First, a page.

The original article, thought to be on, was actually posted to and wasn’t translated properly according to the editor of The information about this unnamed cleric and his idiotic suggestions is now deemed to be false and possibly a hoax. If it wasn’t for my desire to know more I would have reported this article as fact just like Fox News had (and hasn’t updated as of yet). This is another example of how powerful the internet can be. Outrage can spread within minutes of an article being posted and it can be plastered across the web as truth all because someone forgot to source the article properly.

Apology Letter from

The past week has seen unprecedented scrutiny of our work here at The responses, comments and emails we have received over the article, “Islamic cleric bans women from touching cucumbers, bananas for sexual resemblance,” have been numerous. As a young news organization striving to report the news in the most honest, straightforward and timely manner possible, we are concerned over the manner of both our reporting on this issue and the way our article was used by a number of global organizations to promote their own partisan agendas.

Looking back, it was my own editorial oversight that failed in allowing this story to be published. Editorially, it was my duty to not publish this story before we could gather independent verification about the details behind the original Arabic article from, the article that we referenced in writing our piece. Furthermore, I originally and mistakenly quoted as “,” only furthering the confusion and mistakes involved in this report.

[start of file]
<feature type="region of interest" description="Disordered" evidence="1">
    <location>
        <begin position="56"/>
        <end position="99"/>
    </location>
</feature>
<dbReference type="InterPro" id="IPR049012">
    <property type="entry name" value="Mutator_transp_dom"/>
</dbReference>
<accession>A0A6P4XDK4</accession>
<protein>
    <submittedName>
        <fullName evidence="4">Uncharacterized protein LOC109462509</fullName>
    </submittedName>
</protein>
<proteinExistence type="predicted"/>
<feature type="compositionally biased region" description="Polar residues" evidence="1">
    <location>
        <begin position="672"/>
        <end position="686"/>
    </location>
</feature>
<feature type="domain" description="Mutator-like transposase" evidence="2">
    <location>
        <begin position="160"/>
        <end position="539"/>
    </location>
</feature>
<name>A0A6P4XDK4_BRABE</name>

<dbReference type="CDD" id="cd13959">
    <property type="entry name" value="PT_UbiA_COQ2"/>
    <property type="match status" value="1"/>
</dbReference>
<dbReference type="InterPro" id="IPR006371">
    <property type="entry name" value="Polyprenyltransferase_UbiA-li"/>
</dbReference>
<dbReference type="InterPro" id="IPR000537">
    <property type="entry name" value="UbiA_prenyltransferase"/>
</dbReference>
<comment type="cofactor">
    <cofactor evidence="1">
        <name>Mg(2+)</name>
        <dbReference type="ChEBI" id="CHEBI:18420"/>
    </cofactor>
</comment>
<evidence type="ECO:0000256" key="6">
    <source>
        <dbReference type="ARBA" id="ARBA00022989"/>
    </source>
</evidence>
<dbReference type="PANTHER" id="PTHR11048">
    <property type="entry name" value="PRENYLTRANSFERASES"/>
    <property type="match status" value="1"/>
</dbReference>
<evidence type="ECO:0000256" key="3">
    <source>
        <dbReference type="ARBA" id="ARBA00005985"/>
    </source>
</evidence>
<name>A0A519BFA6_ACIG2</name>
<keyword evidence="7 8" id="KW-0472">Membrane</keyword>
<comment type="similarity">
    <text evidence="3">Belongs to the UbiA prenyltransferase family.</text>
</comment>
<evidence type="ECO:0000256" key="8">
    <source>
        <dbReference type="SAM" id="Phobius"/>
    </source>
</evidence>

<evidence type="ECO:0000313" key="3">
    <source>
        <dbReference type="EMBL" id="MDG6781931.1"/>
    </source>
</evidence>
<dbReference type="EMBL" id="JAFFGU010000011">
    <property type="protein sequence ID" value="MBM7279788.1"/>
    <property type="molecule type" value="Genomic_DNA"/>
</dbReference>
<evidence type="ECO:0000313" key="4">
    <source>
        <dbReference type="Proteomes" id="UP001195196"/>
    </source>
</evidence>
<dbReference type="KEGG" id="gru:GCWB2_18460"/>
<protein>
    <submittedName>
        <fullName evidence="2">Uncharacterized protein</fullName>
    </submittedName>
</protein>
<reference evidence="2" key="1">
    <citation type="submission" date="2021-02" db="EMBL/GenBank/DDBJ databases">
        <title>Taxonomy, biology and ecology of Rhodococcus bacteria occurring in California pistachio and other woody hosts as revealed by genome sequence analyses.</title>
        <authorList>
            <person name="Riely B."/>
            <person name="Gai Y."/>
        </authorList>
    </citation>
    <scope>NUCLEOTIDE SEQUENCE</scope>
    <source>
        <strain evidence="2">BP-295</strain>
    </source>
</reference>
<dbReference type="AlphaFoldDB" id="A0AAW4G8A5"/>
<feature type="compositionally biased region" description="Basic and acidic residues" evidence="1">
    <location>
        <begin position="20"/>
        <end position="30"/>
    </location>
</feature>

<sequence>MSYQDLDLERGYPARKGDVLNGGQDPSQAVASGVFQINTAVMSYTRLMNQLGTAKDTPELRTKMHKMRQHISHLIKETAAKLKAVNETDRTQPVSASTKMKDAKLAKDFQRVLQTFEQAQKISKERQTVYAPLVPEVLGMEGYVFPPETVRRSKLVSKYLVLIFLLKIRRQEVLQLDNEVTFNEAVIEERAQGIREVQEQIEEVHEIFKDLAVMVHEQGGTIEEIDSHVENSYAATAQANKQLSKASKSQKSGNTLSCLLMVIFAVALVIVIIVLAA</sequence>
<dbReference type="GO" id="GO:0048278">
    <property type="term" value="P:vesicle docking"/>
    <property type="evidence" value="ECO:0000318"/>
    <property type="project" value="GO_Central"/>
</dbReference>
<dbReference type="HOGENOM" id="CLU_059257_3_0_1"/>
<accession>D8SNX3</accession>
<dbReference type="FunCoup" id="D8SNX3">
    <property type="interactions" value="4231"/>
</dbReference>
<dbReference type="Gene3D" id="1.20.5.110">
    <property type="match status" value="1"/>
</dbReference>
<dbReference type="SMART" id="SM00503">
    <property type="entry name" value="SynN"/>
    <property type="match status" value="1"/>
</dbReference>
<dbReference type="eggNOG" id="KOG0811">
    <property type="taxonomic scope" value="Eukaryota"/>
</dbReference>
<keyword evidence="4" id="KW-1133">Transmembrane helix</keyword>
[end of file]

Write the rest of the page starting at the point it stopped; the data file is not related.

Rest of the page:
As Editor of, I am disappointed that I did not catch and hold this piece. The “Islamic cleric bans women from touching cucumbers, bananas for sexual resemblance,” article should not have run when it did. Arguably, it should not have been run at all. We should not have published about an “unnamed sheikh” in an unnamed European country unless we were able to garner more information on the issue, both on the sheikh himself and the news website the information was gathered from, independently.

We realize that as a growing news organization with a growing reputation and readership, we have an increased responsibility to not only verify our own material at the highest levels, but further investigate the quotes and articles of other news organizations before referencing their work.

This is our error. We apologize for the poor judgment on the matter. It is inexcusable. While the exact quote reported by may well have been exactly what it was reported to be by that website, without a name and location behind this person and comment, it is difficult to find the information credible.